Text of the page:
Tag Archive | "carrypad"

Welcoming Jerry to the Carrypad Team

cpTo make sure you’re getting the latest news and insight, we’re adding an additional member to the Carrypad team. Please join me in welcoming Jerry!

Jerry has already contributed several stories to the site and it’s about time we give him a proper introduction! I’ve asked Jerry to share a bit about himself so we can all become better acquainted; here’s what he has to say:

Hey, everybody! The Carrypad team has been gracious enough to allow me a bit of space to share some of my thoughts on tech. It is an amazing time to be part of the technoratti. The pace of announcements in mobile technology this year alone has been nothing less than staggering. I am both excited and humbled by the opportunity to share a brief opinion or two on the various devices, services, and companies that are forming and changing the world’s digital infrastructure. A little about my background is included below.

As a kid, I was a dreamer. I spent hours looking into the Radio Shack window, always dreaming of what I would do with a Tandy TRS-80 and all the peripherals I would buy. We were never able to afford that stuff then, so I kept myself busy learning BASIC (on my school’s Commodore 64s), Assembly language (on our Magnavox Odyssey 2), COBOL, and Pascal. By the time I got to undergrad, I was burnt out and had lost interest in computers and programming. When I went back to grad school 5 years later, and I had to buy a PC, that little kid from Radio Shack came out again. It’s been some 11 years, 26 laptops, 15 smartphones, and 13 Tablets/TabletPCs/UMPCs later. I have gladly joined the Carrypad team and hope that at least a little of my commentary is worthy of consideration.

Like a lot of you, I have gadgets that are long gone that I am very fond of. I wrote the majority of my grad school thesis on an NEC MobilePro 880. I was in full-time grad school having the time of my life. I also discovered the joy of getting out to a local coffee shop and doing some writing, so it is no wonder that after grad school was done, I still wanted that experience. That was about the time that blogging took off and, like a lemming, I joined the crowd. My exposure to mobile OS’ really took off when I picked my Palm Pre in the initial launch window. I already had some time with Blackberry OS and Windows Mobile; adding a third flavor to the mix gave me a little more depth perception on just what was going on in mobile. Of course that experience did not end well, but I have remained intensely interested in productivity on the go.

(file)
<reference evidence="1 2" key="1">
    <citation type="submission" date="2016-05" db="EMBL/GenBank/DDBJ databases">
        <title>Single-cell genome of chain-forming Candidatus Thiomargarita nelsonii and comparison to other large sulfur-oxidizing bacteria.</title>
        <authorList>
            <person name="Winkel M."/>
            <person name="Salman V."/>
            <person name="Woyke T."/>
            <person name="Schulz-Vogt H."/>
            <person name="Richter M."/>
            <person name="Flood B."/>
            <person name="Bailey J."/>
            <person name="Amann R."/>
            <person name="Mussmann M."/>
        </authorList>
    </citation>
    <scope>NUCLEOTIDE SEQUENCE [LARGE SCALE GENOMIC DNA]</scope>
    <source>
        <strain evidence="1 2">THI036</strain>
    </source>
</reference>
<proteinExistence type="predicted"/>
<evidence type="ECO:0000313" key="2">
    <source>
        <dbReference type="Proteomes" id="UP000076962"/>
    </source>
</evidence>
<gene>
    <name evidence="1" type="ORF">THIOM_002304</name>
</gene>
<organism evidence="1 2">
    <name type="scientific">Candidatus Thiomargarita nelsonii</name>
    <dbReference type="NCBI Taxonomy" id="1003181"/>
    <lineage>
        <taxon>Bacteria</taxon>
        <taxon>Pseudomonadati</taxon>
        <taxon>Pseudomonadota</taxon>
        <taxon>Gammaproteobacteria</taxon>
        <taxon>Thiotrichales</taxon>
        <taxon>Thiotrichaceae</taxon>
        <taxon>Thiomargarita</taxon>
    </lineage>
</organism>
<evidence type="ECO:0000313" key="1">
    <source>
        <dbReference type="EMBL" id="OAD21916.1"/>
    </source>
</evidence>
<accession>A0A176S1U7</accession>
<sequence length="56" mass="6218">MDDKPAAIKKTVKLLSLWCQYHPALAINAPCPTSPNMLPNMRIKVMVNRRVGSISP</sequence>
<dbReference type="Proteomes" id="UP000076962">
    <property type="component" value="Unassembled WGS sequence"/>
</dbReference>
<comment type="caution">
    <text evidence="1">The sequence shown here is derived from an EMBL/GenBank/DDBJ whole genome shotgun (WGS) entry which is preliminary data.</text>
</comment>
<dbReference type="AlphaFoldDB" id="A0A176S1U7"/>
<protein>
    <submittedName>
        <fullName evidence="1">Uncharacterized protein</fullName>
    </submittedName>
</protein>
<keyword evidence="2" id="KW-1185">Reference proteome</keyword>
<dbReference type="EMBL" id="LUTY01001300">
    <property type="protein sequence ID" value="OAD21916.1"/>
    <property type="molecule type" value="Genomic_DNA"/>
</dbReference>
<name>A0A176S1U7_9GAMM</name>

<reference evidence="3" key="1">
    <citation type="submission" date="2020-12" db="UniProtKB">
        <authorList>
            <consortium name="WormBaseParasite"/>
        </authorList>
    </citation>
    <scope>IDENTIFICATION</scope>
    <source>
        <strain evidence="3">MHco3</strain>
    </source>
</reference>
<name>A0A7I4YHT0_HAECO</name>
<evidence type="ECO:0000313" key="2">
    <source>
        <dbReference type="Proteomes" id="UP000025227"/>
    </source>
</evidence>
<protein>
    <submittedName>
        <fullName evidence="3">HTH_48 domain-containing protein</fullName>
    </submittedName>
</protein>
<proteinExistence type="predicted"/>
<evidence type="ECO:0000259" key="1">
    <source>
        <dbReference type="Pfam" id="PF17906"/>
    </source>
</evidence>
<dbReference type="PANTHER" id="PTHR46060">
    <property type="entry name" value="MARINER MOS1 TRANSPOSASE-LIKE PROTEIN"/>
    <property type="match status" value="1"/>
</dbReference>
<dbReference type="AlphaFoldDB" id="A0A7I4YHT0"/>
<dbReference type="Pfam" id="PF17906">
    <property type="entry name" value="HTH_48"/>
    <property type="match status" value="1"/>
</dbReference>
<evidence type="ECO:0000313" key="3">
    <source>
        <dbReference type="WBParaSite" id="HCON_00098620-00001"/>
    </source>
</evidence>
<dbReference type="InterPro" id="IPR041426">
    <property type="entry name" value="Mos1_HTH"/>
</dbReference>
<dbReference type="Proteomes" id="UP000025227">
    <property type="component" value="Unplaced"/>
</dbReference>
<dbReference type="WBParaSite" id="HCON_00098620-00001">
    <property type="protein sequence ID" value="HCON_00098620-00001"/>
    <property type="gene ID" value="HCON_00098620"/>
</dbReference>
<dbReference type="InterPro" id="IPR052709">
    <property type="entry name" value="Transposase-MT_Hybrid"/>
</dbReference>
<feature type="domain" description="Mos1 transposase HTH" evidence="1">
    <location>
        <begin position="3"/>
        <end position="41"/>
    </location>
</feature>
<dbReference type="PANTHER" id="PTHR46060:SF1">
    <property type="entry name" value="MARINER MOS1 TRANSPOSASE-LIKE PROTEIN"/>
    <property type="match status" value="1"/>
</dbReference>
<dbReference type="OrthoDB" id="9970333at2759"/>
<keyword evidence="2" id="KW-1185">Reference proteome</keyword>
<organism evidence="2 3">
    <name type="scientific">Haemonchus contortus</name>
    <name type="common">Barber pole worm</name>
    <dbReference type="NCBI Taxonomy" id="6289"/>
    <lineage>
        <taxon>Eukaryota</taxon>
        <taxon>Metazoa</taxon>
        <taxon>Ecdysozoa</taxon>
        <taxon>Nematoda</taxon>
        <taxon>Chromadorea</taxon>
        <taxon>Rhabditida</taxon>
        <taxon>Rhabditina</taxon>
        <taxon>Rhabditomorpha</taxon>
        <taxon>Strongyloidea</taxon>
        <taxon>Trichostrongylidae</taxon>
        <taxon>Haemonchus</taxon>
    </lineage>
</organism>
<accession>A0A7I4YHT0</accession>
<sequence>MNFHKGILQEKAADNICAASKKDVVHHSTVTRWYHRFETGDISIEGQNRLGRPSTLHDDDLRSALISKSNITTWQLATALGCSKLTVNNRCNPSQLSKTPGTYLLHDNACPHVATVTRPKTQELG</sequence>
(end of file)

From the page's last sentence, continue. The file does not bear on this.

Some of my other favorite devices have been the Dell Inspiron 7500 (my first laptop), the Samsung Q1 Ultra Premium, and the Fujitsu Lifebook P2000.

What do I want to see in the next 5 years? I want to see companies, or at least one company, focus on mobile devices as productivity tools. I want robust office and creative apps made available for mobile devices in the 7 to 12 inch range. I want to see Microsoft Office deployed across multiple mobile OS’ with near perfect document compatibility. Oh, and I want to see a retail-available, central-hub, cloud server device for the home that requires little to no configuration. Yes, I know, I can spin one of those on my own by re-purposing an old laptop or desktop. But I want to see it as an out of the box experience that is secure and does not require loads of effort to administer it, and has hooks for Android, Blackberry OS, Windows Phone, iOS, and WebOS.

I currently live in central Virginia with my wife and our dog, Bones, where I work as a Systems Engineering Manager for a local company. I have an undergrad in History, and a graduate degree in Financial Management. I am also enrolled in a Software Engineering Masters program at the Stevens Institute of Technology in New Jersey.

I look forward to hearing from everyone in the comments and hope we have some great dialogue about tech and the things that make it happen!

Current gear: Asus G73 (Best Buy version), HP Pavilion dv6-3052nr, HP Envy 14 (Febuary 2011 edition), HP EliteBook 2730p (on its way out),System76 Starling, Motorola Xoom 3G, Acer Iconia Tab A500, Apple iPad 64GB 3G+WiFi, Dell Streak 7 4GAmazon Kindle WiFi, HTC Evo 3D,Samsung Nexus S 4G, Novatel  MiFi 3G/4G Mobile Hotspot

You can find Jerry’s personal blog here, and if you’re interested in micro-updates, find him on twitter @GearWERKZ

Welcoming Damian and James to the Carrypad Team

cp logoAs the sector of tech that Carrypad covers continues to increase at a rapid clip, we’re bringing two great guys on board to afford you more coverage and more expertise.